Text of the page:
Harry G. Mullen, 77, railroad system manager Harry G...

January 10, 2000

Harry G. Mullen, 77, railroad system manager

Harry G. Mullen, a retired Chessie System manager, died Friday of cancer at Stella Maris Hospice. He was 77 and lived in Cockeysville.

Mr. Mullen began a 42-year career in railroading with Baltimore and Ohio Railroad as a secretary in 1941. He retired from the Chessie System, successor company to B&O, as manager of employee benefits in 1982.

Born in Govans, he was a graduate of Towson Catholic High School. He earned a degree in accounting from Loyola College in 1953 and a law degree from the University of Baltimore in 1970.

During World War II, he served in the Army in the Pacific and was awarded the Combat Infantryman's Badge for participation in the campaign in Leyte, Philippines. He was discharged with the rank of first sergeant in 1946.

He had been active in Little League Baseball and enjoyed gardening. He was a member of RABO, a retired B&O employees' association.

He was a communicant of St. Mary of the Assumption Roman Catholic Church, 5500 York Road, where a Mass of Christian burial will be offered at 10 a.m. today.

He is survived by his wife of 43 years, the former Beatrice Phillip; a son, Michael G. Mullen of Harrisburg, Pa.; two daughters, Frances Thomey of Rochester, N.Y., and Loretta Link of Annapolis; a brother, Joseph Mullen of Kingsville; and seven grandchildren.

Margaret M. Richardson, 92, florist and homemaker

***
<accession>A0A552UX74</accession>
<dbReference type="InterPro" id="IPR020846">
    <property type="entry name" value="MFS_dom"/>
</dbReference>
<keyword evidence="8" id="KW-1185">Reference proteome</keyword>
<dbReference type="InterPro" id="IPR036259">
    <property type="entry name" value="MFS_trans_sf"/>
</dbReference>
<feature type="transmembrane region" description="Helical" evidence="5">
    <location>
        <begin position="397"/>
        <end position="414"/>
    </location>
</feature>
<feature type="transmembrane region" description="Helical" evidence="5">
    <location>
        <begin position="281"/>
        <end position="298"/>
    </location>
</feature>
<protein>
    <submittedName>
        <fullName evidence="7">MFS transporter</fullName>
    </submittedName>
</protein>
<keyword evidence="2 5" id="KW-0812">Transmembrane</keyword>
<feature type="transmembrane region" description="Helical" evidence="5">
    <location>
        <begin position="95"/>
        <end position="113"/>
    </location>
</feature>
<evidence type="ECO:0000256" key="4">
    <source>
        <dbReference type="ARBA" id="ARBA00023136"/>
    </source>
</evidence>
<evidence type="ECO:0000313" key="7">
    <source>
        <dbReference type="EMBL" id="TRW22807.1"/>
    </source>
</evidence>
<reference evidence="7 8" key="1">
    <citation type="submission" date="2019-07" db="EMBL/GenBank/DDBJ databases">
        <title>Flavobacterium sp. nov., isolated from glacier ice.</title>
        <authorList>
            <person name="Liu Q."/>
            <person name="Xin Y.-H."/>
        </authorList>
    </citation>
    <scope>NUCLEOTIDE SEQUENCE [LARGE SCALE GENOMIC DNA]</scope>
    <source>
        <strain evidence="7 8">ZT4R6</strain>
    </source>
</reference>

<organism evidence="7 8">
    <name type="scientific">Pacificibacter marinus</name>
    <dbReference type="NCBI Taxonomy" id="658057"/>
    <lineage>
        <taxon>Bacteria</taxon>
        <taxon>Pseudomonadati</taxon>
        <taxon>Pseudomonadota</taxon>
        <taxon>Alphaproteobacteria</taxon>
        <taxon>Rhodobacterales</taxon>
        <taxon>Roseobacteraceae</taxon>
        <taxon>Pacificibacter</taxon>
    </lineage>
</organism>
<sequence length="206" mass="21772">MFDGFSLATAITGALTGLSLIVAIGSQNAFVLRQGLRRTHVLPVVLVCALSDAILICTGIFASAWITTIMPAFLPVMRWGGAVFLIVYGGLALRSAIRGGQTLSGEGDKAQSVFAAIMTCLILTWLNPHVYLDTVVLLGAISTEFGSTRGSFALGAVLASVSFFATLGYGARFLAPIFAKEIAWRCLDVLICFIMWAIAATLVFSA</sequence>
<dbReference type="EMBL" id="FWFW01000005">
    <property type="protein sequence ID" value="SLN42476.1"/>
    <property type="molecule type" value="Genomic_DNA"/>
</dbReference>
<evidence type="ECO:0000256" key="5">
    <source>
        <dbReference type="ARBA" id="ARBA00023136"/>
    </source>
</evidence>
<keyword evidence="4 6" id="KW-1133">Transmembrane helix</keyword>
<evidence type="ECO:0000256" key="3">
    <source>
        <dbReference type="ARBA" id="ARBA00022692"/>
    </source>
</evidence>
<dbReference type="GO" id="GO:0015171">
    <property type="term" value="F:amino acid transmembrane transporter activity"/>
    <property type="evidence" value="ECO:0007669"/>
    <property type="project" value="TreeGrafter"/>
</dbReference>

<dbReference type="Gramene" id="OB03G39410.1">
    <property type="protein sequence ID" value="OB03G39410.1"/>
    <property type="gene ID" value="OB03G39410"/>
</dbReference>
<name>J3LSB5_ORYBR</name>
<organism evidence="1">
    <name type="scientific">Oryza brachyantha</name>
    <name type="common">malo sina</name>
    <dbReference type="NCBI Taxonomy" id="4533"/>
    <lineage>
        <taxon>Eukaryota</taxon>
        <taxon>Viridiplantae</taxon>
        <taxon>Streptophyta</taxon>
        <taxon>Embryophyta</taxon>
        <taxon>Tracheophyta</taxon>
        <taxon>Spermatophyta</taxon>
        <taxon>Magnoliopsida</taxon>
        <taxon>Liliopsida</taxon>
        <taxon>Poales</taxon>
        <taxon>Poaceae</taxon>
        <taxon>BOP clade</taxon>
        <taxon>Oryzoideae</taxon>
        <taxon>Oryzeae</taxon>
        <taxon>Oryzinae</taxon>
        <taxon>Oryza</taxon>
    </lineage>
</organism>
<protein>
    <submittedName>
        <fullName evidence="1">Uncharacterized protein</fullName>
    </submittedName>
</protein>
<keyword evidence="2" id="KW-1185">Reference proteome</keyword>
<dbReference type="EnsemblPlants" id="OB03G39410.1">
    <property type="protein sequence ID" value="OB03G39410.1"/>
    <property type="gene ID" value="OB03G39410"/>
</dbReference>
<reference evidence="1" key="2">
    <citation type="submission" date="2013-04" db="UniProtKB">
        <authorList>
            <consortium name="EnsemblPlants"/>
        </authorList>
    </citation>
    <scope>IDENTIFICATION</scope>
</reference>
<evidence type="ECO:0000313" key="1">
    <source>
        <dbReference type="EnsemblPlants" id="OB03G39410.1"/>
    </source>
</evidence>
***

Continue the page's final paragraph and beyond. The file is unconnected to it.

Margaret Magness Richardson, a Bel Air homemaker who started selling flowers from her back yard as a hobby and became one of the town's most successful florists, died Thursday of complications from a stroke at Mariner Health of Forest Hill. She was 92.

A native of Bel Air, Mrs. Richardson bought a greenhouse for her back yard and began selling flowers in the mid-1940s. The hobby became so successful that her husband, Charles R. Richardson, quit his job as manager at a local grocery store in 1951 to help her floral business.

"She was kind of a trailblazer," said Mrs. Richardson's daughter, Miriam R. Adams, who operates Richardson's Flowers and Gifts in the 800 block of S. Main St. with her daughter. "Now there are a lot of women in business. But back then, it was different."

Mrs. Richardson graduated from Bel Air High School in 1924 and was married the next year.

Her husband died in 1961 and her son, E. Henry Richardson, died in 1995. In addition to her daughter, she is survived by a brother, Walter Magness of Bel Air; a sister, Evelyn Mitchell of Churchville; seven grandchildren; and 16 great-grandchildren.

A memorial service was held yesterday at Mountain Christian Church in Joppa, where she had been a lifelong member, and a member of its Chancel Choir for many years.

Joseph M. Novak Sr., 85, machinist, shipbuilder

Joseph M. Novak Sr., a retired machinist, died Thursday of kidney failure at Johns Hopkins Bayview Medical Center. The Dundalk resident was 85.

Mr. Novak retired in 1980 from Western Electric Corp.'s Point Breeze plant, where he had worked for 23 years.

Born and raised in East Baltimore, he attended city public schools. During World War II, he worked at Maryland Shipbuilding and Drydock Co. in South Baltimore, building Liberty ships.

He liked making items from metal and assisting family members and neighbors with household repairs.

He was a member of Ateaze Senior Citizens Center in Dundalk and a communicant of St. Casimir Roman Catholic Church in East Baltimore, where a Mass of Christian burial was offered Saturday.

He is survived by his wife of 56 years, the former Helen J. Lapinski; two sons, Joseph M. Novak Jr. of Lawrenceville, Ga., and Michael Novak of Essex; a brother, Albert Nowakowski of Highlandtown; a sister, Frances Johnson of Parkville; and four grandchildren.

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